Sociology Index

FRENCH REVOLUTION

Russian Revolution, Xinhai Chinese Revolution, American Revolution

French Revolution is generally considered to be the revolution of 1789-99, in which the Bourbon monarchy in France was overthrown. The French revolution brought the ideas of liberty, equality and democracy to continental Europe and set off a profound and irreversible historical transformation.

French revolution began in 1789 and some historians have traced the end of the French revolution to the overthrow of Robespierre, its most radical leader in 1794. Some historians have traced the end of the French revolution to the seizure of power by Napoleon Bonaparte in 1799 and yet others have traced the end of the French revolution to final defeat of Napoleon Bonaparte at the Battle of Waterloo in 1815. From 1789 to 1815 France was transformed by French revolution.

It began with the overthrowing of the monarchy and soon became a reign of revolutionary terror. The King and Queen and many of the aristocracy were executed and there were mass executions of political opponents. Attempts were made to export the revolution to the rest of Europe as the French armies moved east and forced monarchs to give up power, granted freedom and land to the serfs and recruited thousands of the ordinary people into the French army to help carry forward the message of equality and liberation. Then began a period of international wars against Britain and the old powers of Europe finally leading to ultimate defeat of the French forces at the Battle of Waterloo in 1815.

For the social sciences, the French revolution is important for representing the triumph of the liberal claim that all humans are essentially equal and all have a right to liberty and freedom of choice. Along with the Bloodless Revolution in England of 1688, which irreversibly established the principle of a limited constitutional monarchy, the Industrial Revolution, which gained momentum in the mid 1700's and the American Revolution of 1776, this event ushered in the social, economic and political transformation of western societies and helped create the age of modernity, democracy, economic development and legal equality for all citizens.

The history of the French revolution has fascinated social scientists since the early nineteenth century and continues to shape modern culture and intellectual ideas.

An idea and its destiny - French Revolution - 1789: An Idea That Changed the World
UNESCO Courier, June, 1989 by Francois Furet
THE French Revolution was an attempt to legislate in the name of universality. Its aim was the emancipation not only of the French but of all mankind. To this extent it was an event that was not merely of national but also of international scope, not simply a political but also a philosophical revolution.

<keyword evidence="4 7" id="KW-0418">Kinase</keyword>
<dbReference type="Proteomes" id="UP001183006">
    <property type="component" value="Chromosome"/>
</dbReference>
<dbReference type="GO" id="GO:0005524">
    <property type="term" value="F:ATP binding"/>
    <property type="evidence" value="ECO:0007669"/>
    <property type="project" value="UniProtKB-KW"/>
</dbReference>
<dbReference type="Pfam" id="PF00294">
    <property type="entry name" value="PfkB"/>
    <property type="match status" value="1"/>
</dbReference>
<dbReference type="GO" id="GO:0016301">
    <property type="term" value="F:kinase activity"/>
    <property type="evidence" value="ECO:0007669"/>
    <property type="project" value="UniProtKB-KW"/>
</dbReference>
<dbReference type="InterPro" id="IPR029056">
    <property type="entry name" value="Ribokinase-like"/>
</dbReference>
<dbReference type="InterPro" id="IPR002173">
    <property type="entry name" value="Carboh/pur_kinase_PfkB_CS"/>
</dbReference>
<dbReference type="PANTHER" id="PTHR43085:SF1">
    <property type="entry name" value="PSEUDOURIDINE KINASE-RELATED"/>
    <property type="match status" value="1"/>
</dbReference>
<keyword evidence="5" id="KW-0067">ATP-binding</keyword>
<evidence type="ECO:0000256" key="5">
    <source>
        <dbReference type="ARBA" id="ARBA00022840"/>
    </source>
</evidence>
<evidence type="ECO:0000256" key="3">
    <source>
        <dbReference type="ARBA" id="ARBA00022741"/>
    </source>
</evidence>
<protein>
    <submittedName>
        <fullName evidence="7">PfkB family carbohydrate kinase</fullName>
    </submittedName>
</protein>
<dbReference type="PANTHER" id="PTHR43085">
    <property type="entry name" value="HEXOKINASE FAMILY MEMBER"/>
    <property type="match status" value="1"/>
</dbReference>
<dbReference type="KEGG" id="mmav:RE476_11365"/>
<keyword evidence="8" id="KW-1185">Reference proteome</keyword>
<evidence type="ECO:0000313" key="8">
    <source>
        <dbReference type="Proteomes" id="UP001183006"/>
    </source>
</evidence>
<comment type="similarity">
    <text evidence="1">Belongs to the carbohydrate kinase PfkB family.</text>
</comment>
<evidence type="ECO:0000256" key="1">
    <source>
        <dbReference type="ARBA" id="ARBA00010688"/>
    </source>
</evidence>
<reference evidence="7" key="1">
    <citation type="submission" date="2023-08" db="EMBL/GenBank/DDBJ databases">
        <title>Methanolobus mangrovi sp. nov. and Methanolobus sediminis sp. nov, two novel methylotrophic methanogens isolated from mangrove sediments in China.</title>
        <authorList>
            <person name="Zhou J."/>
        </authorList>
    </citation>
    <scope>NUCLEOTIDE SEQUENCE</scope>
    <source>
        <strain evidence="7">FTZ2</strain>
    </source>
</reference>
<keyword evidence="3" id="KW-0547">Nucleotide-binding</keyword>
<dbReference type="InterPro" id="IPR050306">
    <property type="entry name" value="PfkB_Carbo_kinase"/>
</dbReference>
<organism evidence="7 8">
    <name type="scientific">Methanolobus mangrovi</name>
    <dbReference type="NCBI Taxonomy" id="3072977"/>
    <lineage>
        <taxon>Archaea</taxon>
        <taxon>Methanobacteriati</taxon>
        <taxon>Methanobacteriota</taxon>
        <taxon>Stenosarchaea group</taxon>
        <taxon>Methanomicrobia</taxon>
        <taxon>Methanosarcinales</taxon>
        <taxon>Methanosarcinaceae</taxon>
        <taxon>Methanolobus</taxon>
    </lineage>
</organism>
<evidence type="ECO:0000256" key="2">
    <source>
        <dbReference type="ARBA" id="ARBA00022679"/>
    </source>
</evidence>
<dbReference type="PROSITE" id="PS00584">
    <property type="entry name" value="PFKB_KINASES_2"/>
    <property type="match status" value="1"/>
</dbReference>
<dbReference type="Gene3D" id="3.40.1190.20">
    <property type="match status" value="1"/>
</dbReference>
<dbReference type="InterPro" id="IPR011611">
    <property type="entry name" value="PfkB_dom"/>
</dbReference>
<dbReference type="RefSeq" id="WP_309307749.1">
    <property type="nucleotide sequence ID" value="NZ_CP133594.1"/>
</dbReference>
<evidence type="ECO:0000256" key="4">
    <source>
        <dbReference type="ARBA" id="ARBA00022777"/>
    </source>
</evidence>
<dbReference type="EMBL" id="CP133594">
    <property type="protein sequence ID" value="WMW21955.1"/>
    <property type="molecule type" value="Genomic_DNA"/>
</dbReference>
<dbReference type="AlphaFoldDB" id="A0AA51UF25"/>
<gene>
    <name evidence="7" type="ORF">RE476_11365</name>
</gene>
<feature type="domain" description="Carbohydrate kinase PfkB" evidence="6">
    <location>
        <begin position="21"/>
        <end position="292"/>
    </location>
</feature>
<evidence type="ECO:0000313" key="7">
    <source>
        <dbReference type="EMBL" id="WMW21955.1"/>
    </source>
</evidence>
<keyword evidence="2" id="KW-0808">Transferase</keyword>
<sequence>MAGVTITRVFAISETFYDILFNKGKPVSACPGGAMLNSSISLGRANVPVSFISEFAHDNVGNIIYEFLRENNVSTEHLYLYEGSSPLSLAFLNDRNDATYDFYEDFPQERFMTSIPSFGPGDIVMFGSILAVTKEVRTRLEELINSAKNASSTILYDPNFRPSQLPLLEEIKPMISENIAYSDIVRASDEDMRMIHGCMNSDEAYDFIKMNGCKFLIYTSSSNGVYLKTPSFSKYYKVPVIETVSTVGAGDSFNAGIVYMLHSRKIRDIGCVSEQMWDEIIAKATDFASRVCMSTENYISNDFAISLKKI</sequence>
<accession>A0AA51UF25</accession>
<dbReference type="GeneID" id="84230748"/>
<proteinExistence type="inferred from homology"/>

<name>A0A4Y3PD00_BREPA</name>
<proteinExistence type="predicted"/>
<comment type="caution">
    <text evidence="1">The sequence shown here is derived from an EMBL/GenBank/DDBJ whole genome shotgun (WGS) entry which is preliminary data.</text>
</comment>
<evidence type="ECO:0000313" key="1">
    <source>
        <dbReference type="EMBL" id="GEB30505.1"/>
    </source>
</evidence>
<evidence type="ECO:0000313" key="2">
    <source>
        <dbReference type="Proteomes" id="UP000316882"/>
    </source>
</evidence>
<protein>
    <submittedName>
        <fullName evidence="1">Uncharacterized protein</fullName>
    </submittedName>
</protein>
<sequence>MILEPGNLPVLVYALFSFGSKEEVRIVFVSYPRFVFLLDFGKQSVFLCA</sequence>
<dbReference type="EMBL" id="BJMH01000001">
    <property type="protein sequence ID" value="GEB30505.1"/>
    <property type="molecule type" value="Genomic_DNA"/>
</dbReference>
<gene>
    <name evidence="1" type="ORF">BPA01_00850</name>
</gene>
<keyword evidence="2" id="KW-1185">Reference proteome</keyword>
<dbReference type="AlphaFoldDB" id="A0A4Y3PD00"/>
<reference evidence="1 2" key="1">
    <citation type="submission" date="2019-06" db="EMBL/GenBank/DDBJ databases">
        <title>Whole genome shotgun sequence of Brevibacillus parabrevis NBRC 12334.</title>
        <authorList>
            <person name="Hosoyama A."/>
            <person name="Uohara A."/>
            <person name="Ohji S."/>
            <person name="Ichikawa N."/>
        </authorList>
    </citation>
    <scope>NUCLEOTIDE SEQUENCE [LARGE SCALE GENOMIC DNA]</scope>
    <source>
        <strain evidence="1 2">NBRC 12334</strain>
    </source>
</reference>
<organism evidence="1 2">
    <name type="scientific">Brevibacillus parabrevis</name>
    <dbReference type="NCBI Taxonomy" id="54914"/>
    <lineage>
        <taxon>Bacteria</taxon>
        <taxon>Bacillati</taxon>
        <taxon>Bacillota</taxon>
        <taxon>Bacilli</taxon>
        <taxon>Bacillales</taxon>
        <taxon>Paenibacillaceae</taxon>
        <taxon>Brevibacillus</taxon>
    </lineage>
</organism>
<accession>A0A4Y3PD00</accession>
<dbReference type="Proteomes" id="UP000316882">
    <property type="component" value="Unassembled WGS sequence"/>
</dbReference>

One of the ambiguities of the revolutionaries' ambition to emancipate humanity springs from the fact that their vision of the world was very eurocentric. When the French spoke of the universal, they meant by that the bulk of Europe together with the European appendix consisting of the newly-independent former British colonies of America. This was the extent of their horizon. There can, then, be no doubt about it, the French Revolution legislated in the name of European man.

The Consequences of Radical Reform: The French Revolution
Daron Acemoglu, Davide Cantoni, Simon Johnson, James A. Robinson
March 19, 2009, MIT Department of Economics Working Paper No. 09-08
Abstract: The French Revolution of 1789 had a momentous impact on neighboring countries. The French Revolutionary armies during the 1790s and later under Napoleon invaded and controlled large parts of Europe. Together with invasion came various radical institutional changes. French invasion removed the legal and economic barriers that had protected the nobility, clergy, guilds, and urban oligarchies and established the principle of equality before the law. The evidence suggests that areas that were occupied by the French and that underwent radical institutional reform experienced more rapid urbanization and economic growth, especially after 1850. There is no evidence of a negative effect of French invasion. Our interpretation is that the French Revolution destroyed (the institutional underpinnings of) the power of oligarchies and elites opposed to economic change; combined with the arrival of new economic and industrial opportunities in the second half of the 19th century, this helped pave the way for future economic growth.

Fairy Tales, Popular Fiction and the French Revolution - Young, Margaret
Abstract: In the decades preceding the French Revolution one of the common tropes in popular fiction, particularly popular French fiction, was that of the child (or adult) discovering that their parentage was other than that they had assumed. This discovery allowed the protagonist to, at worst, symbolically kill their actual parents or, at best, discover the joy of finding that their parents were other than they had assumed them to be.

Louis XVI’s chapel and the French Revolution (1789–1792)
Ambrogio A. Caiani - French History 2008 22(4):425-445
Abstract: The close association of Christianity with the late Bourbon monarchy's style of governance has often been interpreted as a burdensome legacy, which impacted greatly on the period preceding the French Revolution. In recent years, historians have referred to the ideological, juridical and intellectual assaults on the religious foundations of the French crown, throughout the eighteenth century, either as a process of ‘desacralization’ or as the religious origins of the French Revolution. This article, though inspired by this school of thought, takes a different approach by examining the less well-known ceremonial and ritual components of this form of kingship, with particular reference to the king's chapel. Louis XVI's ecclesiastical household was both the centre of royal patronage for the Gallican Church and the chief regulatory authority of the monarch's personal religious devotion. Its actions, transformation and fate during the Revolution are instructive in two ways.

Liberty and Death: The French Revolution - By Jennifer Heuer, University of Massachusetts